The success of stents, particularly drug-eluting stents (DES), in treating coronary lesions has led to a wholesale paradigm change in how patients with coronary disease are treated. Stent technology, pharmacologic approaches and interventional techniques continue to evolve. ACC.11 is the perfect forum for cardiologists, hospital executives and allied professionals to learn about cutting-edge research associated with optimizing outcomes in percutaneous treatment of atherosclerotic lesions.
Nearly 1.5 million people in the U.S. undergo PCI each year (N Engl J Med 2011;364:453-464). Bare-metal stents became quickly accepted, but then the problem with restenosis surfaced. DES were shown to help reduce the rate of restenosis, with stent thrombosis emerging as the problem. Newer, smaller stent platform designs, as well as better antiplatelet and antithrombotic drug regimens, have helped reduce the rate of stent thrombosis to a reasonable level. Still, researchers are investigating bioresorbable stents to reduce stent thrombosis even further.
Attendees of ACC.11 should plan to listen in on the late-breaking clinical trials, where several studies highlight the latest research with next-generation DES. Much of the research in coronary interventions involves finding ways to better treat particular patient populations: left main disease, total chronic occlusions, poor clopidogrel responders and urgent STEMI cases. Is one stent better than another? Is one dose better than another? Is one approach better than another? Some of these answers will surface at ACC.11.
The GRAVITAS trial recently found that a higher dose of clopidogrel was not efficacious in poor responders. The data on platelet testing is only now emerging, but this approach will no doubt be widely used in the future. Nearly 30 percent of patients will not respond normally to clopidogrel. Clearly, it is in the best interest of interventional cardiologists to find ways to better treat these patients so that their outcomes are optimized. We have highlighted an interesting session focused on the genotypic and phenotypic aspect of treating PCI patients.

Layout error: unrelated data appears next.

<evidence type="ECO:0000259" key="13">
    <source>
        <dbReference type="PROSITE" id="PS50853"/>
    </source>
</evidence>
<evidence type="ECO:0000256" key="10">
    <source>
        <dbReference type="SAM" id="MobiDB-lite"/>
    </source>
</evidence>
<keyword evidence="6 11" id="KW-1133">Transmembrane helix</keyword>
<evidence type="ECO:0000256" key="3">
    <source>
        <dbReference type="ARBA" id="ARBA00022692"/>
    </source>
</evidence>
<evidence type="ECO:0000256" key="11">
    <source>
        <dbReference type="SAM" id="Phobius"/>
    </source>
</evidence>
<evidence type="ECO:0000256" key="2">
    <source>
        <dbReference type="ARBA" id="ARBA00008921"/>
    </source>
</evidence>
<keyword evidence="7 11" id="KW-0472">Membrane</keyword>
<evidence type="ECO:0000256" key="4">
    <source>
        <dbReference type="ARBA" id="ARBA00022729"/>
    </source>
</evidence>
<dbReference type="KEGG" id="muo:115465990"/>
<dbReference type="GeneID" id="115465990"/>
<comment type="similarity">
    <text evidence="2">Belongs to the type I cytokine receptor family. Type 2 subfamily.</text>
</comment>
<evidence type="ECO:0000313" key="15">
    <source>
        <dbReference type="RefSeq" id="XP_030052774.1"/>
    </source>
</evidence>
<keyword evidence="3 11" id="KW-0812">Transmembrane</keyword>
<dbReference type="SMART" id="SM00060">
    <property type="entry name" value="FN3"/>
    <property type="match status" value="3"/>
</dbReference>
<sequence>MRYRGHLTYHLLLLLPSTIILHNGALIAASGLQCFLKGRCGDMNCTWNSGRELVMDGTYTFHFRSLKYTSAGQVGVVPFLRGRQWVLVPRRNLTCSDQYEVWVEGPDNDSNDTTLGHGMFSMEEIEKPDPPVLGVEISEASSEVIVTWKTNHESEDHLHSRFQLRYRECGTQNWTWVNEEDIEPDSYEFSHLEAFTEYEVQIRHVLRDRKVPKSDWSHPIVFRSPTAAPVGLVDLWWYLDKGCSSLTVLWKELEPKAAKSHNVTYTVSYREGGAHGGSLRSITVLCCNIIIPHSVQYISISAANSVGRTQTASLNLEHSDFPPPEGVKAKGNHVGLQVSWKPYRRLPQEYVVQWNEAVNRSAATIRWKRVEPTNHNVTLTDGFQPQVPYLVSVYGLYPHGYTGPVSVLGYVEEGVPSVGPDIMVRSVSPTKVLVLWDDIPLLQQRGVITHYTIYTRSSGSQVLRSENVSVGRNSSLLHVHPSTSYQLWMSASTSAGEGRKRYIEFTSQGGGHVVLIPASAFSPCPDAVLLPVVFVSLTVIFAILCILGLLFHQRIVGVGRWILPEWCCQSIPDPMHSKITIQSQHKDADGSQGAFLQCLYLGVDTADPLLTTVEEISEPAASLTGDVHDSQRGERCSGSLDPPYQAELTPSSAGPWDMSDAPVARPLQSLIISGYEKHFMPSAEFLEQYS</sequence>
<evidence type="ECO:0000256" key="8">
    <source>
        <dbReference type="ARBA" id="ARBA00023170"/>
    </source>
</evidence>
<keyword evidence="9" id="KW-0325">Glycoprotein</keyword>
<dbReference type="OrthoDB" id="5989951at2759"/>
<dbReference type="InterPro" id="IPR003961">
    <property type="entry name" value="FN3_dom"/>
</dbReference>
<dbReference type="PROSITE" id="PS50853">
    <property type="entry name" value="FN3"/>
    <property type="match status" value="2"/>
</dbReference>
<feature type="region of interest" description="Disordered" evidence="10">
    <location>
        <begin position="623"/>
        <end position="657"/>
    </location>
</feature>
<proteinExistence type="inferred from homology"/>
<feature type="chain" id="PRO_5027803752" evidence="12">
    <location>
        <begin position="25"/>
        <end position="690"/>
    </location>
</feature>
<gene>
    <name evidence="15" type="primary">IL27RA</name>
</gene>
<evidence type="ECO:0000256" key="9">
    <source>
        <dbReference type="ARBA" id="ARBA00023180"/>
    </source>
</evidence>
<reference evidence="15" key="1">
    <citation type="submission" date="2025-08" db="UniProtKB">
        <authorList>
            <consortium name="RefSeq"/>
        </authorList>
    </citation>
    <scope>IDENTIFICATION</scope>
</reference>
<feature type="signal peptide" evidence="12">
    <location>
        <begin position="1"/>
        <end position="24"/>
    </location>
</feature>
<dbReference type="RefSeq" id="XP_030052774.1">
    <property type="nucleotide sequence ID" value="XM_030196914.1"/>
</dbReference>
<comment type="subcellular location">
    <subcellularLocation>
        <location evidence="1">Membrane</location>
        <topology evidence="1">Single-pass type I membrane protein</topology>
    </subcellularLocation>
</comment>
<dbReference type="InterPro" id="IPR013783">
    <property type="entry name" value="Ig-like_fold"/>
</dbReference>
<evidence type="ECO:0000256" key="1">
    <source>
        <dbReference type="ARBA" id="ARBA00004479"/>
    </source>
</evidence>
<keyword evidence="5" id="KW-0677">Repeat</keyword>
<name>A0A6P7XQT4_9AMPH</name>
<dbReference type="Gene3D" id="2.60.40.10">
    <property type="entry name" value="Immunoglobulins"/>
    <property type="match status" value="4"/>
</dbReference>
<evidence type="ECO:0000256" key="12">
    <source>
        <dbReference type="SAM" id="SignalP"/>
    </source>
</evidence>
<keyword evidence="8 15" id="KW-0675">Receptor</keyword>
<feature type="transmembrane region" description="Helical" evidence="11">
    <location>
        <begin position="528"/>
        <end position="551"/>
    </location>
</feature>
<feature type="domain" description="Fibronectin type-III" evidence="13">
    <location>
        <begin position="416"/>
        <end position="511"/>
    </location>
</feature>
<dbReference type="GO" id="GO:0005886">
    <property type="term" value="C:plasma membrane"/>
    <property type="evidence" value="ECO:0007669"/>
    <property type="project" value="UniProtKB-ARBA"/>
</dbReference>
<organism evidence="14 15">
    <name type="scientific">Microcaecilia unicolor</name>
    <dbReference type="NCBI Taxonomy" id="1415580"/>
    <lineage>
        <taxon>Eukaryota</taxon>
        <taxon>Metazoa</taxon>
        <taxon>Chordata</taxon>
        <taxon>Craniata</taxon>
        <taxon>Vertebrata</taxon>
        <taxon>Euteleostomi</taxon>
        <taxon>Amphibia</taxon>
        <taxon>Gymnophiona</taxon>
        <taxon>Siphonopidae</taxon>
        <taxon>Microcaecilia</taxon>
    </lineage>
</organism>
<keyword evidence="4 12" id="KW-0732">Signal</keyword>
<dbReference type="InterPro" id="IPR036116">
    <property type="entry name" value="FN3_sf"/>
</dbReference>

In urgent STEMI cases, the key is to coordinate a network of care within the hospital and also with the surrounding community. Many facilities have reduced their door-to-balloon times in an effort to better treat STEMI patients. There are challenges to both getting the STEMI patients to the cath lab in a timely fashion, as well as treating them optimally once they are under the fluoroscopy beam. This topic will be widely discussed in educational sessions at ACC.11.
Recent research has suggested that stenting patients with stable disease is a waste of healthcare dollars. While not everyone agrees with this assessment, the topic has received the attention of payors, including Medicare. That is why it is especially important to understand the variances of treatment associated with optimizing outcomes in patients with stable coronary disease. Several late-breaking clinical trials look at this patient population, as do several educational sessions.
PCI has been found to provide relief to some sufferers of angina with stable disease. But there are many questions that need to be answered including those surrounding long-term outcomes, differences between stents and differences between ethnic groups and men and women.
Attendees of ACC.11 need to remember one thing: What will help me optimally treat my patients? This mantra can help you take in all the exciting research and put it into context.
And be sure to follow our live coverage of ACC.11 from New Orleans starting Sunday, April 3rd.